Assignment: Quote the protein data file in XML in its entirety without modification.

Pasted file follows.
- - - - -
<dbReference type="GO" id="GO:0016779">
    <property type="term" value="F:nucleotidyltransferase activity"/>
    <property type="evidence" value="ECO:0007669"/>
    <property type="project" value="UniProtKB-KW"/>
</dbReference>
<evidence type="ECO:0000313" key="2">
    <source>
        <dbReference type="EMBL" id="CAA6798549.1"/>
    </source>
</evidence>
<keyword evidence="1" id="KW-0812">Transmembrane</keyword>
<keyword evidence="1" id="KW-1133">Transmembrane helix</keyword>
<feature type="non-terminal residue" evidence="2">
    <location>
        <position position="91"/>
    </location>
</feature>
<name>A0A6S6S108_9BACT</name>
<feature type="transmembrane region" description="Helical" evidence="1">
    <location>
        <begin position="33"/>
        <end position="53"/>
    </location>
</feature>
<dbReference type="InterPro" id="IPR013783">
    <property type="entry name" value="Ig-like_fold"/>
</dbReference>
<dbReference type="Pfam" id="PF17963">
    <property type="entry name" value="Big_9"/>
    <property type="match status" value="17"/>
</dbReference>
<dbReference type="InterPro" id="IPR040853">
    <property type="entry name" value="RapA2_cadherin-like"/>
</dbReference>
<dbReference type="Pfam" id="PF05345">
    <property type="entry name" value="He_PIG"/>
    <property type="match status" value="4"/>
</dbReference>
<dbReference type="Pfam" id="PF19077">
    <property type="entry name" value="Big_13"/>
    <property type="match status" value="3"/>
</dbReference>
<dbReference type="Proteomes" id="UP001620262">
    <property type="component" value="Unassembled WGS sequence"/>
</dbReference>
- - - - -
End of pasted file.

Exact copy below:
<dbReference type="GO" id="GO:0016779">
    <property type="term" value="F:nucleotidyltransferase activity"/>
    <property type="evidence" value="ECO:0007669"/>
    <property type="project" value="UniProtKB-KW"/>
</dbReference>
<evidence type="ECO:0000313" key="2">
    <source>
        <dbReference type="EMBL" id="CAA6798549.1"/>
    </source>
</evidence>
<keyword evidence="1" id="KW-0812">Transmembrane</keyword>
<keyword evidence="1" id="KW-1133">Transmembrane helix</keyword>
<feature type="non-terminal residue" evidence="2">
    <location>
        <position position="91"/>
    </location>
</feature>
<name>A0A6S6S108_9BACT</name>
<feature type="transmembrane region" description="Helical" evidence="1">
    <location>
        <begin position="33"/>
        <end position="53"/>
    </location>
</feature>
<dbReference type="InterPro" id="IPR013783">
    <property type="entry name" value="Ig-like_fold"/>
</dbReference>
<dbReference type="Pfam" id="PF17963">
    <property type="entry name" value="Big_9"/>
    <property type="match status" value="17"/>
</dbReference>
<dbReference type="InterPro" id="IPR040853">
    <property type="entry name" value="RapA2_cadherin-like"/>
</dbReference>
<dbReference type="Pfam" id="PF05345">
    <property type="entry name" value="He_PIG"/>
    <property type="match status" value="4"/>
</dbReference>
<dbReference type="Pfam" id="PF19077">
    <property type="entry name" value="Big_13"/>
    <property type="match status" value="3"/>
</dbReference>
<dbReference type="Proteomes" id="UP001620262">
    <property type="component" value="Unassembled WGS sequence"/>
</dbReference>